Kenagy applies a 10-inch band of a grass and broadleaf herbicide mix over the rows at planting to suppress early weeds. He evaluates each field's weed pressure to put on just enough herbicide to hold back in-row competitors until he cultivates. He delays the first pass of his maximum-residue cultivator until weeds eventually pop through the cover crop residue between the rows. While the specialty corn usually demands a weed-control pass at about its 5-inch stage under conventional tillage, he doesn't cultivate the strip-tilled corn until it is about 10 to 14 inches tall. He says not disturbing the soil or residue in the row middles slows weed seed germination.
'I used to cultivate two or more passes in sweet corn because weeds were a problem earlier,' he explains. He gets by now with only one - sometimes two - trips with his Buffalo 6600.
For Kenagy, the 20-inch, point-and-share sweeps on the heavy-duty tool take out redroot pigweed and lambsquarters of about any size, but he has trouble with purslane plants re-rooting. He sets disk hillers 3.5 to 4 inches from the row, throwing soil to the row middles. He responds to variable conditions at second pass by just moving the hillers out slightly, possibly turning them around to lightly cover in-row weeds, or removing them if weed pressure is negligible.
He adjusts the cultivator to minimize ridging by the sweeps. Even a slight crest interferes with the ground-level swather needed to harvest the following ryegrass seed crop. The moderate corn residue is not a problem at ryegrass planting or harvest, he reports.
Kenagy has full view of his low-tech, front-mounted cultivator from the seat of his Farmall M. He uses the narrow-front 'tricycle' tractor rig for precision cultivating his string beans in clean-tillage situations. They usually follow a wheat or grass-seed crop that is disked (unless heavy residue requires plowing). He then uses a spike-tooth harrow or a Lely Roterra, a PTO-powered harrow with horizontally spinning vertical club tines.
His traditional multiple-toolbar cultivator has horizontal gang mounting bars suspended from its main 10-foot toolbar. The gang bars give him infinite tool spacing adjustment. Closest to the row, he runs 8-inch disk hillers that move little soil at his low-speed (3 to 4 mph) operation but push out weeds within 2.5 inches of the row. He sets 14-inch, L shaped vegetable knives within 4 inches of the row, with the sharpened blade edges trailing out and backward toward the row middles.
'The knife's vertical shank curves inward at the base, putting the inside blade edge closer to the plant than the top of the shank,' Kenagy explains. 'This is gentle on the crop, slices out small weeds and doesn't throw around any dirt.' Two 10-inch goosefoot sweeps on straight, rigid shanks take out weeds between the 30-inch rows, while rear-mounted S-tines loosen the tractor wheel tracks.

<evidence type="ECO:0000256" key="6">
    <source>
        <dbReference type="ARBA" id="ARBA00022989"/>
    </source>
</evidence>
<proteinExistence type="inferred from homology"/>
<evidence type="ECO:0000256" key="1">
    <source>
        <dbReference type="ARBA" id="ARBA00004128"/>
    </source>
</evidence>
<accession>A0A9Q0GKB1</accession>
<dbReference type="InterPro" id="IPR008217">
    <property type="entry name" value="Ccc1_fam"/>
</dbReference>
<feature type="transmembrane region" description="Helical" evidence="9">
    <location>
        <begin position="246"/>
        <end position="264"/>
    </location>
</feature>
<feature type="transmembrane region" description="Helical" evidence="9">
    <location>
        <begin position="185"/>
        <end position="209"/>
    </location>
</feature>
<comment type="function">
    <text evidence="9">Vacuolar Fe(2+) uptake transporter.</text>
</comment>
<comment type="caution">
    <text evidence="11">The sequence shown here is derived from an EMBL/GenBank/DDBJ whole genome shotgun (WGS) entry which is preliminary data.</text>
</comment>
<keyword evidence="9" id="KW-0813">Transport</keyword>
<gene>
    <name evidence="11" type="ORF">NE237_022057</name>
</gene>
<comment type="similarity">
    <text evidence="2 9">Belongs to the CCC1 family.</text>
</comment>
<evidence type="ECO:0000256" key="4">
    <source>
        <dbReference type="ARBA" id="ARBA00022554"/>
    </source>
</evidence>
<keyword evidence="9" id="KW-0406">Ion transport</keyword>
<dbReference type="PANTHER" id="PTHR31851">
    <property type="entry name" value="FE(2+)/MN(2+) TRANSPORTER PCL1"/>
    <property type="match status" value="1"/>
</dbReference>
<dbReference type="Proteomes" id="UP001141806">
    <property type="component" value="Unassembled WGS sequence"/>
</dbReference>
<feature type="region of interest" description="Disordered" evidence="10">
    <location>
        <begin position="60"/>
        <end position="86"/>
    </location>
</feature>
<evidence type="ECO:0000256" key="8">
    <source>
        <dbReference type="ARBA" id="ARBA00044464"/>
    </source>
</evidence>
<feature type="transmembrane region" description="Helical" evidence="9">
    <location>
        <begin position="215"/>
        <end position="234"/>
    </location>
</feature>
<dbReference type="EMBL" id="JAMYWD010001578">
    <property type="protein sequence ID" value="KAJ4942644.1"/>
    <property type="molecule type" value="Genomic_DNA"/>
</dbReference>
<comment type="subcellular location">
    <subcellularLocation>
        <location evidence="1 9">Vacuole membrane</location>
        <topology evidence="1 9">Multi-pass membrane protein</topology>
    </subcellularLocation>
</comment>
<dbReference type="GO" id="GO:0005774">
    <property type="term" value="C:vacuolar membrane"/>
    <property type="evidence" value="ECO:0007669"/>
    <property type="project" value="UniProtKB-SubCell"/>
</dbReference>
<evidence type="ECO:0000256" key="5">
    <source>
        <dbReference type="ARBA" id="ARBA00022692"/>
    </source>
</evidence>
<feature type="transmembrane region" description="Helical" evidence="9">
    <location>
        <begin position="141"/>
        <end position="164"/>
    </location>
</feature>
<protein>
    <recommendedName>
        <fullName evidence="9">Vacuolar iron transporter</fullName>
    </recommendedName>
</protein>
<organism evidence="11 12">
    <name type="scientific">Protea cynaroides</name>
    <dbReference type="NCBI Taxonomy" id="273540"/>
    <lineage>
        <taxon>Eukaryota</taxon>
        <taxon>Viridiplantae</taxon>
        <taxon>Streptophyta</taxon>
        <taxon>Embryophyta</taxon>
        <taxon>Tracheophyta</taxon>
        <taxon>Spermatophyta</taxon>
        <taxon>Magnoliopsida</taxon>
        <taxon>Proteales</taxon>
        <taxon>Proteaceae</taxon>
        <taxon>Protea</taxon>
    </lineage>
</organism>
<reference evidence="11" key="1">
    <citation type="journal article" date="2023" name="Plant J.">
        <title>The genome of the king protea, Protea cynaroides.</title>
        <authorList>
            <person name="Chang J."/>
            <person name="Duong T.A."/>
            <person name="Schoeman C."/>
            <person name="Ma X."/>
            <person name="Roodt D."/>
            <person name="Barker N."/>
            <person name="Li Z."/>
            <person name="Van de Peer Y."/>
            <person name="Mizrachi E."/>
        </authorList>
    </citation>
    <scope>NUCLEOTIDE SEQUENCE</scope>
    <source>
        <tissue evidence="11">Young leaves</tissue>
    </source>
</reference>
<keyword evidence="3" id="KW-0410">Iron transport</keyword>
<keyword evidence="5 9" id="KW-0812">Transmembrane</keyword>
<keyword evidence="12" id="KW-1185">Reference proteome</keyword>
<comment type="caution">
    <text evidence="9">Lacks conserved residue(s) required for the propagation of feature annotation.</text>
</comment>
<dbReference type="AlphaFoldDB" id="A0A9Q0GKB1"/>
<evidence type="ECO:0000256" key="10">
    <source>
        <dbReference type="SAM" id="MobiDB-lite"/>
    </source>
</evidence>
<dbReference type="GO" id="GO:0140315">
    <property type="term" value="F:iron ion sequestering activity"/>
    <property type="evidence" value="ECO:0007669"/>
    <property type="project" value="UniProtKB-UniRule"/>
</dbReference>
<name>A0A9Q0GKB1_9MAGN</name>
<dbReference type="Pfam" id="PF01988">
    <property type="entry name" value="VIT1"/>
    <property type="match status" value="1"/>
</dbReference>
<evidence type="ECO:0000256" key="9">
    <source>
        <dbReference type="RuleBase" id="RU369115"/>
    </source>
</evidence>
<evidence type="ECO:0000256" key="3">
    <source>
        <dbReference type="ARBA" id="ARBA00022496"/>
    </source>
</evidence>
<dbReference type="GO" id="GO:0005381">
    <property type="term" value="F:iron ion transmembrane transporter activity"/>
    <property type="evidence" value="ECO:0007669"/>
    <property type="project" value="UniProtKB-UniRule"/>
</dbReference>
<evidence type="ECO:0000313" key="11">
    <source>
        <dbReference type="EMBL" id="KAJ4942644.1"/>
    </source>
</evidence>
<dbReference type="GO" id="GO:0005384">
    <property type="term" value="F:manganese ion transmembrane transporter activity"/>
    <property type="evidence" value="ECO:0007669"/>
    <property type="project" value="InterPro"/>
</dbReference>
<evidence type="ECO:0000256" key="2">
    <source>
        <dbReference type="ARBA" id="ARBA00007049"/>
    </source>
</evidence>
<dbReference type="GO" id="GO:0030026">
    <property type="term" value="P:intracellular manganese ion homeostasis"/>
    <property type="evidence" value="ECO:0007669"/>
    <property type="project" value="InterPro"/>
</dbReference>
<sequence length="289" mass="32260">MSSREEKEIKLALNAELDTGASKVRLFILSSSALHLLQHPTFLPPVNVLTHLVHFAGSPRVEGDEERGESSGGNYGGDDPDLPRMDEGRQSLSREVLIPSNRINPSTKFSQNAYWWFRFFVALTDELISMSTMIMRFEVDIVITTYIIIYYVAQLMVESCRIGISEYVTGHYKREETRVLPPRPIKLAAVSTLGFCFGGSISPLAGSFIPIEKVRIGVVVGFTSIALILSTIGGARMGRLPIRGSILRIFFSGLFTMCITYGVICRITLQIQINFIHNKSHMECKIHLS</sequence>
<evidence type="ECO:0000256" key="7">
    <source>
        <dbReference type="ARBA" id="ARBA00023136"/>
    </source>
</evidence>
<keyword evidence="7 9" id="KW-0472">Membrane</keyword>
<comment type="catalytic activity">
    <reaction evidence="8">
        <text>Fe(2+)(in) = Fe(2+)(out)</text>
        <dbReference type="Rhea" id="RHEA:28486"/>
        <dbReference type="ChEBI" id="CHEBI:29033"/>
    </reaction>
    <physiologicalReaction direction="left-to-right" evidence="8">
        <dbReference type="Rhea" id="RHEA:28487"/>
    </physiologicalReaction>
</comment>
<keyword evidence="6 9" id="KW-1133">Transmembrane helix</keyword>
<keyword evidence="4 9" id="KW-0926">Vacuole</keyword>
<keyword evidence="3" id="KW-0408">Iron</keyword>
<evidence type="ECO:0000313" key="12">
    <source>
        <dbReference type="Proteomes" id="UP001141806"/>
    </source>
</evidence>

Kenagy needs a flat inter-row area for efficient harvest of low-hanging snap beans. To level the soil, he pulls mounted gangs of old cast-iron roller wheels between the rows at last cultivation. Because he harvests and replants covers within a month of the treatment, weeds don't have time to set seed or reduce bean yield.
He runs the front-mounted unit without shields. But with his single-sweep, maximum- residue cultivator - operated at 5 mph - he needs to protect plants with open-top, flat panel shields.
Kenagy counts his often-rebuilt, 10-foot flail mower among his weed management tools. He no-till plants a mixture of perennial forage ryegrass, white clover and a tall forage-type fescue to smother weeds that could invade on windborne seed from uncropped areas.
The complementary legume/grass smother-cover combination assures Kenagy that at least one heavy-rooted species will protect soil and suppress weeds. The ryegrass establishes quickly, clover often flourishes where grasses can't, and the fescue comes on strong in the second year to become a traffic-tolerant survivor.
Kenagy is zealous about removing weed seeds from any equipment he brings onto his farm. 'I clean everything - sweet-corn toppers to seed-cleaning equipment to squash loaders.'
Kenagy is a patient, methodical innovator who considers weed management a natural part of raising crops - not as a way to conquer an enemy. Recall his approach to sweet corn. On some farms, corn means herbicides, fertilizer and bare soil. For Kenagy, the interplay of customized cover crops, strip tillage, spray banding and minimal cultivation make his sweet corn plantings a rotation phase that actually lowers weed pressure.